Meeting with Japan, South Korea ruled out
Updated: 2005-12-08 19:59
Japan's ties with Beijing and Seoul have chilled with Japanese Prime Minister
Junichiro Koizumi's pilgrimages to the Yasukuni shrine, which they see as a
symbol of past Japanese militarism.
Japanese Prime Minister Junichiro Koizumi,
who is also president of Japan's ruling Liberal Democratic Party
(LDP), delivers a speech duirng a LDP meeting in Tokyo November 30, 2005.
A Japan-China-South Korea summit is cancelled for the first time in six
years due to Chinese and Korean anger over Koizumi's visits to a war
shrine, a newspaper said on Wednesday. Japan's ties with China and South
Korea have been chilled by Koizumi's annual pilgrimages to Tokyo's
Yasukuni shrine, which they regard as a symbol of past Japanese
A handful of convicted war criminals are honored there alongside millions of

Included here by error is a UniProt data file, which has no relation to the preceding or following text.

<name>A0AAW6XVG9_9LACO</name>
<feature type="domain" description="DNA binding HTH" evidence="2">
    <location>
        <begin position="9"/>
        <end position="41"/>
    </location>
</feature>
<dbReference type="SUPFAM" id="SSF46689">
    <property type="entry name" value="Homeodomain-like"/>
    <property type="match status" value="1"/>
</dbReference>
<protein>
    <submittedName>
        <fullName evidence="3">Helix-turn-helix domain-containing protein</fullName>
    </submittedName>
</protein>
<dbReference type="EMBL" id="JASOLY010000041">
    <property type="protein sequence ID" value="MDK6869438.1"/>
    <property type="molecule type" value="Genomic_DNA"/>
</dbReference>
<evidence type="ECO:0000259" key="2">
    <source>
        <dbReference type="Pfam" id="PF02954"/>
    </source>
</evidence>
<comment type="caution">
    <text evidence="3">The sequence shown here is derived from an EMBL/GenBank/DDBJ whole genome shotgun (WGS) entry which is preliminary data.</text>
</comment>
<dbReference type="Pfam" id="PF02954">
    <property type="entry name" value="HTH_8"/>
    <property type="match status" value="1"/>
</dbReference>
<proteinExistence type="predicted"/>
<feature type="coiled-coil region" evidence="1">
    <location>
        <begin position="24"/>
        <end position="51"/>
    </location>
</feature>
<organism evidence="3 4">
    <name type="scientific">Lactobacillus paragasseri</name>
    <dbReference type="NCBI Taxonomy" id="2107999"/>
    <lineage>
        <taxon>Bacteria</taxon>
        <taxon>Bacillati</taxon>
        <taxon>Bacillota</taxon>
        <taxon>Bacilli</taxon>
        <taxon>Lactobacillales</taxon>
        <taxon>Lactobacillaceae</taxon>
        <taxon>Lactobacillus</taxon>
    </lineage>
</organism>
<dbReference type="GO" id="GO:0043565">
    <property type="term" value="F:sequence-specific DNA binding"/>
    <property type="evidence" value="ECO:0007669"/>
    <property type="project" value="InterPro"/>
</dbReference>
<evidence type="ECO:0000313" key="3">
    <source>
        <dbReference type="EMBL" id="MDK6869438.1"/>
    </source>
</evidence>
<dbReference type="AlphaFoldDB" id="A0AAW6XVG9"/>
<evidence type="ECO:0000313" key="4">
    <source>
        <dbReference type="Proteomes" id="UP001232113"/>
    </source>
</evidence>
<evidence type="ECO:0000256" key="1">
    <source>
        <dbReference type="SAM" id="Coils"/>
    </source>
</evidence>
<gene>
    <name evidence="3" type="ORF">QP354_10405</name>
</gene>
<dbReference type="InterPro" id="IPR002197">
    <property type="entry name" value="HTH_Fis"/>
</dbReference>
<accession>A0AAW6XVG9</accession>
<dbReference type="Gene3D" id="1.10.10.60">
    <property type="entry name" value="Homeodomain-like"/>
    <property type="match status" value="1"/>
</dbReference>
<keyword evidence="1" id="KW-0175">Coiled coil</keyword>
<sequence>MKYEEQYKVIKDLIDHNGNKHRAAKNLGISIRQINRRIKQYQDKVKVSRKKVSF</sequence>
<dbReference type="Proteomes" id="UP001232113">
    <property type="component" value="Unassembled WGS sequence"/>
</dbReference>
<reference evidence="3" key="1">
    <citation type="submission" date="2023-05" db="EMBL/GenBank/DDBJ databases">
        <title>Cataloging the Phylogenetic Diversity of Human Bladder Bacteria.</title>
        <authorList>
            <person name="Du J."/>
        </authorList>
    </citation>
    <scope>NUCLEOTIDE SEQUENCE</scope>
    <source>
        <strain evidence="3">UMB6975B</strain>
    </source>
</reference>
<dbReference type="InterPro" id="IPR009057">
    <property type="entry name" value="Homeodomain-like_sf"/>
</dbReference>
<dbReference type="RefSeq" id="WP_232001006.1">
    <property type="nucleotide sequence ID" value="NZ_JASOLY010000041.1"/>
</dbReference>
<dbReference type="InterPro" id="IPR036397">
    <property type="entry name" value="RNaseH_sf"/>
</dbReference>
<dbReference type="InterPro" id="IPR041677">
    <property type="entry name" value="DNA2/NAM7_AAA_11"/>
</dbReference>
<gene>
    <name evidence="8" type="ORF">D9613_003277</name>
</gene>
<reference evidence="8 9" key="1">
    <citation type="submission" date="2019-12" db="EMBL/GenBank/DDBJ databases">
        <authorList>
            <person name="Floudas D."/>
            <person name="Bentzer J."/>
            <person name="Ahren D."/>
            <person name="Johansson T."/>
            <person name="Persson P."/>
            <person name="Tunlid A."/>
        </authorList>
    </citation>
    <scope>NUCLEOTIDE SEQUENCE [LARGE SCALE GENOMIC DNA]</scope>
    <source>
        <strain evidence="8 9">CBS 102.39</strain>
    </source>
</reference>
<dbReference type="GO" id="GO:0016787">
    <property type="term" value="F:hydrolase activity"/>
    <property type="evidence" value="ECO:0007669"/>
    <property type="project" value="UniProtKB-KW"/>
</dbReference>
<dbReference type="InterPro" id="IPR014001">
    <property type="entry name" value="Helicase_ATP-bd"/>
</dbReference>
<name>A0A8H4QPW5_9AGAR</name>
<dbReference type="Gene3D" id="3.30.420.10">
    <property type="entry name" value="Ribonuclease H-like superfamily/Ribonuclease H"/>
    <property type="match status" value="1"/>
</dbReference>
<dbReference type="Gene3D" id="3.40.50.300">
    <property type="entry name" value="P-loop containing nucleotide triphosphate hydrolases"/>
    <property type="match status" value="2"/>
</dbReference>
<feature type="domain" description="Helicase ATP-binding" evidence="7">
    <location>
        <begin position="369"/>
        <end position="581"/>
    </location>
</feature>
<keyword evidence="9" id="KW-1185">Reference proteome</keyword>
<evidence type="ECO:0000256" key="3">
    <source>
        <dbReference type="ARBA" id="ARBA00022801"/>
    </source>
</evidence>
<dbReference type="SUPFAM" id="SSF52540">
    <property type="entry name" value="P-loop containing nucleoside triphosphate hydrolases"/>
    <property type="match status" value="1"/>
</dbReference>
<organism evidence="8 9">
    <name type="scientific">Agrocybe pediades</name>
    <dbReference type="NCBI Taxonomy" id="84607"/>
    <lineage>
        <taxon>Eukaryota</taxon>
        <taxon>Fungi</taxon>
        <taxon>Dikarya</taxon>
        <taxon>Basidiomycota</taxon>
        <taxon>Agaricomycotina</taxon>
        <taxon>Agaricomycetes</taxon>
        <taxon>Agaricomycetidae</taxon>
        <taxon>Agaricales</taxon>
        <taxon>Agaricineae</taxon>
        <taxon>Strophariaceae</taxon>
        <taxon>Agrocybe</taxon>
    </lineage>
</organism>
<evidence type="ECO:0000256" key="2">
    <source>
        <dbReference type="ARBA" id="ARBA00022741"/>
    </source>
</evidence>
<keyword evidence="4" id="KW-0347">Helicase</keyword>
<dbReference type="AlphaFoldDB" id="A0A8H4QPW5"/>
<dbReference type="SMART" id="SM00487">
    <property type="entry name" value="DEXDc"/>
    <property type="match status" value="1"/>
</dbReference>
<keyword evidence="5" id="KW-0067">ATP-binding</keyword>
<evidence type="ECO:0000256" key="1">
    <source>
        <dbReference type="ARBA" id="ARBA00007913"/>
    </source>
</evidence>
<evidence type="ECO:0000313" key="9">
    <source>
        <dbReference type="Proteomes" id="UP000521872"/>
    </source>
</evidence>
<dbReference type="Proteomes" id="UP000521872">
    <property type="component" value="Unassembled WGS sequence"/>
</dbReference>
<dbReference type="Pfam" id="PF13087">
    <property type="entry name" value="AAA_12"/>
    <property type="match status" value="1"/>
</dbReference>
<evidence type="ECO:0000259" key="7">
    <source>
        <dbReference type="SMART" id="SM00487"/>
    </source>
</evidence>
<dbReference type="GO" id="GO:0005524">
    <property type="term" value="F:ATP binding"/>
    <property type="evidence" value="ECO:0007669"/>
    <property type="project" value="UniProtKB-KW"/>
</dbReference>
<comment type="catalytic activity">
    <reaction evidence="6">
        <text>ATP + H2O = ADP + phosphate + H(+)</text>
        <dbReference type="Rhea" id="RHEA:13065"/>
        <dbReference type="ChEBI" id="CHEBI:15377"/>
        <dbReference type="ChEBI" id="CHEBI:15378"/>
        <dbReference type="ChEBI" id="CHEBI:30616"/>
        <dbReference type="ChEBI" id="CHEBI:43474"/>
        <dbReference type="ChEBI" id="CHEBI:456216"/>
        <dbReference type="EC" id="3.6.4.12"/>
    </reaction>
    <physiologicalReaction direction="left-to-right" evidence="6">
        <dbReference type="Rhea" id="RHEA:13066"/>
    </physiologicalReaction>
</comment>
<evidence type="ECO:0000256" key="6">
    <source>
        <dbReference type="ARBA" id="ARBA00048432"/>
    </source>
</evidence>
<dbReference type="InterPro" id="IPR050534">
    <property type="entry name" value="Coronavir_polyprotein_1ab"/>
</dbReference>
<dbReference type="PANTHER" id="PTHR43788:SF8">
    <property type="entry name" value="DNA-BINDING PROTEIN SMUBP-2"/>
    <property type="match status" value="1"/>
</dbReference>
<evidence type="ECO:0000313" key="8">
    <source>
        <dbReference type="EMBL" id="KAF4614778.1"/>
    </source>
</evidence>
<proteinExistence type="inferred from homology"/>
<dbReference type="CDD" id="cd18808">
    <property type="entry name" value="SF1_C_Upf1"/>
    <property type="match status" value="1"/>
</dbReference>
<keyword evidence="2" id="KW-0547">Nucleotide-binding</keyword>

Visits by government figures to the shrine are guaranteed to inflame Japan's
neighbors. Older Koreans have bitter memories of Japan's brutal 1910-1945
colonial rule, while Chinese have not forgotten its 1931-45 invasion and
occupation of parts of China.
Qin also denounced comments by Japanese Foreign Minister Taro Aso urging more
transparency in the military and questioned Tokyo's own military intentions.
"It's Japan which needs to explain its recent military movements, because it
has caused great concern for its neighbors," Qin said.
Japan's ruling Liberal Democratic Party has formally adopted a draft of a new
constitution that would recognize the nation's right to maintain a military and
play a bigger role in global security.
The present pacifist constitution was drafted in 1947, after World War II,
and has never been altered.